Even the best of us do it sometimes.
Standing in a coffee shop trying out a new drink ordered by the person in front of us – only to agree with our original judgement that it would be too sweet or just gross. It’s not unusual for people to change judgements and behaviors to conform in social settings. Conformity is a change in behavior or belief as a result of real or imagined pressure.
Dr. Solomon Asch conducted a groundbreaking study designed to evaluate a person’s likelihood to conform to a standard under pressure. He took a group of participants and showed them pictures of lines with noticeably different sizes. (He told them it was a visual perception test) Participants were then asked to identify the longest line out of a group of four lines of distinctively different lengths. Pretty simple, eh? Well, Dr. Asch organized it so only one person was the true participant in the group. Everyone else was a paid actor scripted to give the wrong answer. Unexpectedly, the unpaid volunteer almost always agreed with the actor group. Asch’s study showed our common tendency to be heavily influenced by a group. It also demonstrated people tend to care more about being the same as others than about being correct.
Why? Our Brain Tells Us to Conform
Neurologically, our brains tell us something is off. Vasily Klucharev of National Research University Higher School of Economics in Moscow found that disagreement a with group opinion triggers a kind of negative alert. “When you see a difference between your own opinion and that of others, the brain experiences an error signal,” reports neuroscientist Klucharev. “And when we detect that kind of error signal, it’s a signal to learn and adjust your behavior” The brain expects us to go along with the crowd and it doesn’t feel good not to. In fact, the degree to which your brain is activated for going against the crowd, the more your brain will tell you to change your behavior.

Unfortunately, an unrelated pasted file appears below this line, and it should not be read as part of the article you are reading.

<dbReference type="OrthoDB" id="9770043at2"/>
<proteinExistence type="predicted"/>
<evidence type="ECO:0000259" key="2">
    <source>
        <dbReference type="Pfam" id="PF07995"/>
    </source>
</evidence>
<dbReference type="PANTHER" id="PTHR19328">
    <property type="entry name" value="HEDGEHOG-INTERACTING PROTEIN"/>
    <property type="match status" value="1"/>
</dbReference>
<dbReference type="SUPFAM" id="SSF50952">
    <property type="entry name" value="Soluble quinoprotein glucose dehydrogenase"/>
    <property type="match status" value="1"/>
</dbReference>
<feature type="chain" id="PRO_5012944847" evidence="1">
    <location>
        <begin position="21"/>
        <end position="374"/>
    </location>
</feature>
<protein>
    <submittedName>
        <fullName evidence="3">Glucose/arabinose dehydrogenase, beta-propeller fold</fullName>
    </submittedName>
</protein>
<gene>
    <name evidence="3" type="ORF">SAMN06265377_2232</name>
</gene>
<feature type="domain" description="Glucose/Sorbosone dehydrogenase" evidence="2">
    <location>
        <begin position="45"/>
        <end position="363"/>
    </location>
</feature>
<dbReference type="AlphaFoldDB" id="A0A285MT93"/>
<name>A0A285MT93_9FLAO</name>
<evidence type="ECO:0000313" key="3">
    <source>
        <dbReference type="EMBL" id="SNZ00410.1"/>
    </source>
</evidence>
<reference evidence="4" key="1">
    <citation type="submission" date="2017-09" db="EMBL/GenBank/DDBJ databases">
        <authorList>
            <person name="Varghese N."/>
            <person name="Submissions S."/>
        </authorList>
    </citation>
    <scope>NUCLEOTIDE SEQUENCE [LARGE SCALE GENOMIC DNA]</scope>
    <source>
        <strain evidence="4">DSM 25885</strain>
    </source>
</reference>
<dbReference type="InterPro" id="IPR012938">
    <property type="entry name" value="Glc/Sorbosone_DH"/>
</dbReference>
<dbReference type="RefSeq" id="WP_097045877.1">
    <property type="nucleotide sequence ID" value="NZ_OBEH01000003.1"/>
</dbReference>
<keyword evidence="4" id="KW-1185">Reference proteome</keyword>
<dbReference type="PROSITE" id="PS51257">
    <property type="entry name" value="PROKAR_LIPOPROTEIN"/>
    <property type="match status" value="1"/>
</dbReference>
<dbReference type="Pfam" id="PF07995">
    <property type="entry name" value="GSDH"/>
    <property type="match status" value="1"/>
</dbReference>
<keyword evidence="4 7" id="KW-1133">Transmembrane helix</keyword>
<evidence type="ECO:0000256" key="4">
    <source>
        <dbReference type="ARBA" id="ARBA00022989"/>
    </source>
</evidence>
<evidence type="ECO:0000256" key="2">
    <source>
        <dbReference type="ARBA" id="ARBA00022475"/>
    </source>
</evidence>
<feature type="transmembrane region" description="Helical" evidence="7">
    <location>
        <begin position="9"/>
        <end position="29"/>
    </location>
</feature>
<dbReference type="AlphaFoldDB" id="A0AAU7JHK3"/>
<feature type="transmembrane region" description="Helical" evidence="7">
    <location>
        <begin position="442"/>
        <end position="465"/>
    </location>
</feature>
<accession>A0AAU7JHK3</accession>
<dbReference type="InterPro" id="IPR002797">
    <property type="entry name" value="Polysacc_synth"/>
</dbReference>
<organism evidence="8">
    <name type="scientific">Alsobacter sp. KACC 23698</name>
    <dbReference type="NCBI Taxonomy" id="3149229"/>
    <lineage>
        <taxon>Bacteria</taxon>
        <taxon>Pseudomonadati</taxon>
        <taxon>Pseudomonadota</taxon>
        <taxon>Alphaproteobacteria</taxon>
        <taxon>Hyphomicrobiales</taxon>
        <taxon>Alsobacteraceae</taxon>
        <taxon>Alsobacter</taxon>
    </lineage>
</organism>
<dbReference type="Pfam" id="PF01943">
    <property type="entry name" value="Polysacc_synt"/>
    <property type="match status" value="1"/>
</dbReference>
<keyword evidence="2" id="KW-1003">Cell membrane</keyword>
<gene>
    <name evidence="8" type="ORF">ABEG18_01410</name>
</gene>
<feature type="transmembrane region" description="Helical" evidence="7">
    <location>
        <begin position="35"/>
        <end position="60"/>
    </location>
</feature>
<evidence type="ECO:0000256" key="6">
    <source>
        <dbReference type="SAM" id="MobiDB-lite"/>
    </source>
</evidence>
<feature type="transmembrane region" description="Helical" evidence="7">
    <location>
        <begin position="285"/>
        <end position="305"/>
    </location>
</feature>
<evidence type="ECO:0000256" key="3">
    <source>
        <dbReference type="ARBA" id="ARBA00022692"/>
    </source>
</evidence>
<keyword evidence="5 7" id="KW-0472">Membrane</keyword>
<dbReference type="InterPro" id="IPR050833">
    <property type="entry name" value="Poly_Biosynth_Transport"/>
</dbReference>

But That’s Not All
Our brain signals something is wrong when we go against the crowd; but it also rewards us when our opinion matches others. Chris Frith and Daniel Campbell-Meiklejohn, two researchers from the Aarhus University in Denmark and University College London, found that a part of the brain called the “ventral striatum” (a major part of the reward center of your brain) activated when rating pop songs. Whenever a participant’s rating matched the rating of two experts this pleasure part of the brain lit up. This observation shows that others’ opinions, when shared with your own, are rewarding. “That shared opinion is a reward like food or money,” says Campbell- Meiklejohn. “And it has the power to influence behavior.”
A more recent study from the Chinese Academy of the Sciences published in 2016 found that these conformity patterns can lead to permanent changes in the areas of the brain associated with memory. The brain considers our past behaviors and experiences in situations and predicts what will happen in similar scenarios of the future. If we are behaving out of character, the brain screams “NO! don’t disagree”. The more we give into our brains, the higher the likelihood of conformity, or any other habit, happening again and again. Before we realize, it becomes a permanent pattern.
Go Against the Grain
Researchers are still unclear about the origins for the need to conform but the studies do lend themselves to being thought provoking and challenging. How often do you conform? Do you realize how often you do? What do you experience when you try to say no? It may be time to practice dancing to the beat of your own drum or at least say no to the seasonal drink at the coffeehouse.
Clinical Supervision by Amy Fuller, PhD, LMFT, LPC
- Campbell-Meiklejohn, D. K., Bach, D. R., Roepstorff, A., Dolan, R. J., & Frith, C. D. (2010). How the opinion of others affects our valuation of objects. Current Biology, 20(13), 1165-1170.
- Klucharev V, Hytönen K, Rijpkema M, Smidts A, Fernández G (2009) Reinforcement learning signal predicts social conformity. Neuron. 15;61(1):140-51.
- Sukel, Kayt. “News.” Conforming Opinions Activate the Brain’s Reward Center. The Dana Foundation, 2 Nov. 2010. Web. 17 Feb. 2017.
- Whitbourne, Susan. “6 Ways to Stand Out From the Crowd.” Psychology Today. N.p., 14 Jan. 2017. Web. 17 Feb. 2017.